By: Tiger Clinic Pediatrics
Let’s revisit antibiotics for a minute. We know when your child is sick, you want to do everything possible to make them better. Sometimes it requires antibiotics, but more often, it does not. We realize for parents this can be frustrating and confusing. Here are some of the most common questions we get asked about antibiotics:
MY CHILD IS SICK. DO THEY NEED ANTIBIOTICS?
The answer is probably no. Childhood illness are mostly caused by viruses, up to 70% of the time. Viral illnesses, like colds, usually go away without treatment in a week or two. Even though an antibiotic is not prescribed, we still treat the symptoms with over-the-counter medications and provide some relief.
Viruses cause common illnesses that antibiotics CANNOT treat like:
Influenza (the flu)
Most sore throats
Most sinus infections
Some ear infections
Taking antibiotics for viral illnesses:
Will NOT cure your child’s illness
Will NOT help your child feel better
Will NOT keep others from catching your child’s illness
WHEN DOES MY CHILD NEED ANTIBIOTICS?
If your child has a bacterial infection, antibiotics will help. Antibiotics kill bacteria and cure infections caused by bacteria, such as strep throat, some ear infections, and certain pneumonias. When we prescribe antibiotics:
Most bacterial infections improve within 48 to 72 hours of starting an antibiotic. If your child's symptoms get worse or do not improve within 72 hours, call us.
Take antibiotics exactly as prescribed. If your child stops taking the antibiotic too soon, the infection may not be treated completely and the symptoms may start again.
Throw leftover antibiotics away. Never save antibiotics for future illnesses, do not take antibiotics prescribed for others, and do not share antibiotics with others.
Antibiotics can cause side effects, like diarrhea or vomiting, and about 1-5% of children have an allergy to an antibiotic. Some of these allergic reactions can be serious and life threatening.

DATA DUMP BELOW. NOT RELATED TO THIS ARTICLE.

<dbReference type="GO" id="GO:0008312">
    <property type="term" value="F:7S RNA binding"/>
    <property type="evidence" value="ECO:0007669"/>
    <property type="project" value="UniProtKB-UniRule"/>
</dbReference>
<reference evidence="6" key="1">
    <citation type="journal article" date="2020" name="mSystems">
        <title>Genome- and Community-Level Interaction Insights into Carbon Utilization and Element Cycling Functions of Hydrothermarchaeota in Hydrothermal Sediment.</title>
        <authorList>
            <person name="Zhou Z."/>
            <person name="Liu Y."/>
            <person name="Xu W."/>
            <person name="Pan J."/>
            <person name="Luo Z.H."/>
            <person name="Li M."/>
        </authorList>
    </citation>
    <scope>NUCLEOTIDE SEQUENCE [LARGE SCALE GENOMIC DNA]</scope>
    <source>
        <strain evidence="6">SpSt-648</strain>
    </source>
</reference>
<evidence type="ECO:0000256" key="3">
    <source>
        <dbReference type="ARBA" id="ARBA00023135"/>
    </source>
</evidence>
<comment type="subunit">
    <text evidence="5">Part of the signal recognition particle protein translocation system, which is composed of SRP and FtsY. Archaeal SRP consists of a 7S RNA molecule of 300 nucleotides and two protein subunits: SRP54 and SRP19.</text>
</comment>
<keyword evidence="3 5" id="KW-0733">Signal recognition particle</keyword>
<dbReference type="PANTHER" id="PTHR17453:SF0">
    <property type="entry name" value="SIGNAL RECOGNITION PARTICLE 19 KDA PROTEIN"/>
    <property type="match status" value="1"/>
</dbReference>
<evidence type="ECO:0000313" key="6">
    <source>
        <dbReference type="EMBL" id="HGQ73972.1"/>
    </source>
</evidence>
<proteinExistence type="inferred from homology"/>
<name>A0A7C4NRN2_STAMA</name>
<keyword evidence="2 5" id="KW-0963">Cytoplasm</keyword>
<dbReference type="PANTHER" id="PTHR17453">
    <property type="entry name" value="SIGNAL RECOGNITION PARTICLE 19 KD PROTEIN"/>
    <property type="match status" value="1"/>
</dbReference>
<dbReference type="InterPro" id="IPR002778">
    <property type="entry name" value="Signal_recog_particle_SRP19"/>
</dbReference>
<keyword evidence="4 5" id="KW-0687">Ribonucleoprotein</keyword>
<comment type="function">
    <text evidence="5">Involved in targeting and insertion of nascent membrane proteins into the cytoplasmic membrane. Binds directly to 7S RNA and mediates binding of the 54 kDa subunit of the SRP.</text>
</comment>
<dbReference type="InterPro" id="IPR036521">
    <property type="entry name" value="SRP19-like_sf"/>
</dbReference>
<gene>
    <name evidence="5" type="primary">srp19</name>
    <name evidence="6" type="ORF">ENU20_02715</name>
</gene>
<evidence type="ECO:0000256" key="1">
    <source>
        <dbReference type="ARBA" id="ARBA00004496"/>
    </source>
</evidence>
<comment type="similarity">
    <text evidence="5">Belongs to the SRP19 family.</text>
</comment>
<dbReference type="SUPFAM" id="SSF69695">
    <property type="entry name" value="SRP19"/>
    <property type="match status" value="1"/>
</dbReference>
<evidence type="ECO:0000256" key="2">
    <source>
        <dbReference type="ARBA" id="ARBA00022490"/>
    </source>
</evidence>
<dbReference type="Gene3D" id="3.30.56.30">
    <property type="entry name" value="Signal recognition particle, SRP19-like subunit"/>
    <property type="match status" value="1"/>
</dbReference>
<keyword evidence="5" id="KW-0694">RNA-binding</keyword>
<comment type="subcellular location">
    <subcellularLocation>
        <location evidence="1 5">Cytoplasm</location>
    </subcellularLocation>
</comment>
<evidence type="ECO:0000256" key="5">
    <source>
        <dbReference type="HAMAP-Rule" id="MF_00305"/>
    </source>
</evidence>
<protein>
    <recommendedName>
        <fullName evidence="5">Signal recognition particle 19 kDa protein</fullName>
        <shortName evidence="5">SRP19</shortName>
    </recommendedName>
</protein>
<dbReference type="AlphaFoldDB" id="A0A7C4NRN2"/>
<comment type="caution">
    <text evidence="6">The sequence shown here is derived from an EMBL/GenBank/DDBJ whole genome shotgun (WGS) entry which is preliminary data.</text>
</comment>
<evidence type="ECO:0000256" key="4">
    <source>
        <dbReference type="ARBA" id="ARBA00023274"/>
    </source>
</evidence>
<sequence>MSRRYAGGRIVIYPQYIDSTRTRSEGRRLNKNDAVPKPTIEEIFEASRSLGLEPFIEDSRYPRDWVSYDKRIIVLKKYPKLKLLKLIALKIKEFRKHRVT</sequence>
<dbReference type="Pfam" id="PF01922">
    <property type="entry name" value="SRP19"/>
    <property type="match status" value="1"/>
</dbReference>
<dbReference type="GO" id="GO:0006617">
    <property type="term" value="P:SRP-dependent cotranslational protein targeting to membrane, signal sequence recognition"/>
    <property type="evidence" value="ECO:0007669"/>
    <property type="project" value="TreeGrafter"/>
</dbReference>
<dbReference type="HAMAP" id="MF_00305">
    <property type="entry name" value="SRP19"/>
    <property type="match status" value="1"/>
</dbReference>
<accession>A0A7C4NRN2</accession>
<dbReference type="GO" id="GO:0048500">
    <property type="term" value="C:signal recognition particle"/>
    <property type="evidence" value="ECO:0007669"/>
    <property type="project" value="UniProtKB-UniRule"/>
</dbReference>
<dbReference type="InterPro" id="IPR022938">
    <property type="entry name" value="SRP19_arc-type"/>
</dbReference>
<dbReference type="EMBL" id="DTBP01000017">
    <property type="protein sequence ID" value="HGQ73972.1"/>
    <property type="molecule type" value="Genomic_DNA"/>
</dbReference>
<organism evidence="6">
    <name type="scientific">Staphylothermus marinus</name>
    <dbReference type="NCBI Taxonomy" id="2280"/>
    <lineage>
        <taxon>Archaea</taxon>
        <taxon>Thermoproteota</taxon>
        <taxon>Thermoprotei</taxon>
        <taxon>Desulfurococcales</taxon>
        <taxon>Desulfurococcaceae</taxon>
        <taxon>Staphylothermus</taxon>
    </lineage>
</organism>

WHAT IS ANTIBIOTIC RESISTANCE?
Antibiotic resistance is the ability of bacteria to resist the effects of an antibiotic. In other words, the bacteria are not killed, and their growth is not stopped. Eventually, resistant bacteria survive exposure to the antibiotic and continue to multiply in the body, potentially causing more harm and spreading to other people. Antibiotics that used to work, no longer will, and you may require hospitalization with IV antibiotics to treat common infections.
HOW CAN WE STOP THIS?
Perhaps the single most important action needed to greatly slow down the development and spread of antibiotic-resistant infections is to change the way antibiotics are used. Up to 50% of antibiotics prescribed are unnecessary and inappropriate, and makes everyone less safe. Stopping even some of the unnecessary use of antibiotics would help greatly in reducing the spread of resistant bacteria. This commitment to use antibiotics appropriately and safely is known as antibiotic stewardship. This means only prescribing antibiotics when they are necessary, like a bacterial infection not a virus. Taking your antibiotics as prescribed and completing the full course of treatment will help to prevent antibiotic resistance.
WHY DO SOME HEALTHCARE PROVIDERS PRESCRIBE ANTIBIOTICS MORE THAN OTHER PLACES?
Modern healthcare is a business like any other which relies on customer satisfaction. If a patient-customer strongly believes that they need antibiotics and does not receive them, they might not return to that healthcare provider because they did not get what they wanted. Some for-profit healthcare facilities, like urgent care centers, are 100% customer-satisfaction driven even if that means prescribing antibiotics inappropriately and against evidenced-based treatment guidelines. Urgent care centers assume more liability and are more likely to over-treat because they do not have the same follow-up practices as a primary care provider.
The Tiger Clinic and Wimberley Pediatrics aims to give our patients the safest and best treatment, which often involves less antibiotic prescriptions and longer conversations about the appropriate use of antibiotics. The easy answer would be to prescribe antibiotics, but that is not in the best interest for the safety and health of our patients and their families. Antibiotics are not without side effects and can cause patient harm. Through careful questioning and physical exam, the correct diagnosis and treatment plan will be developed.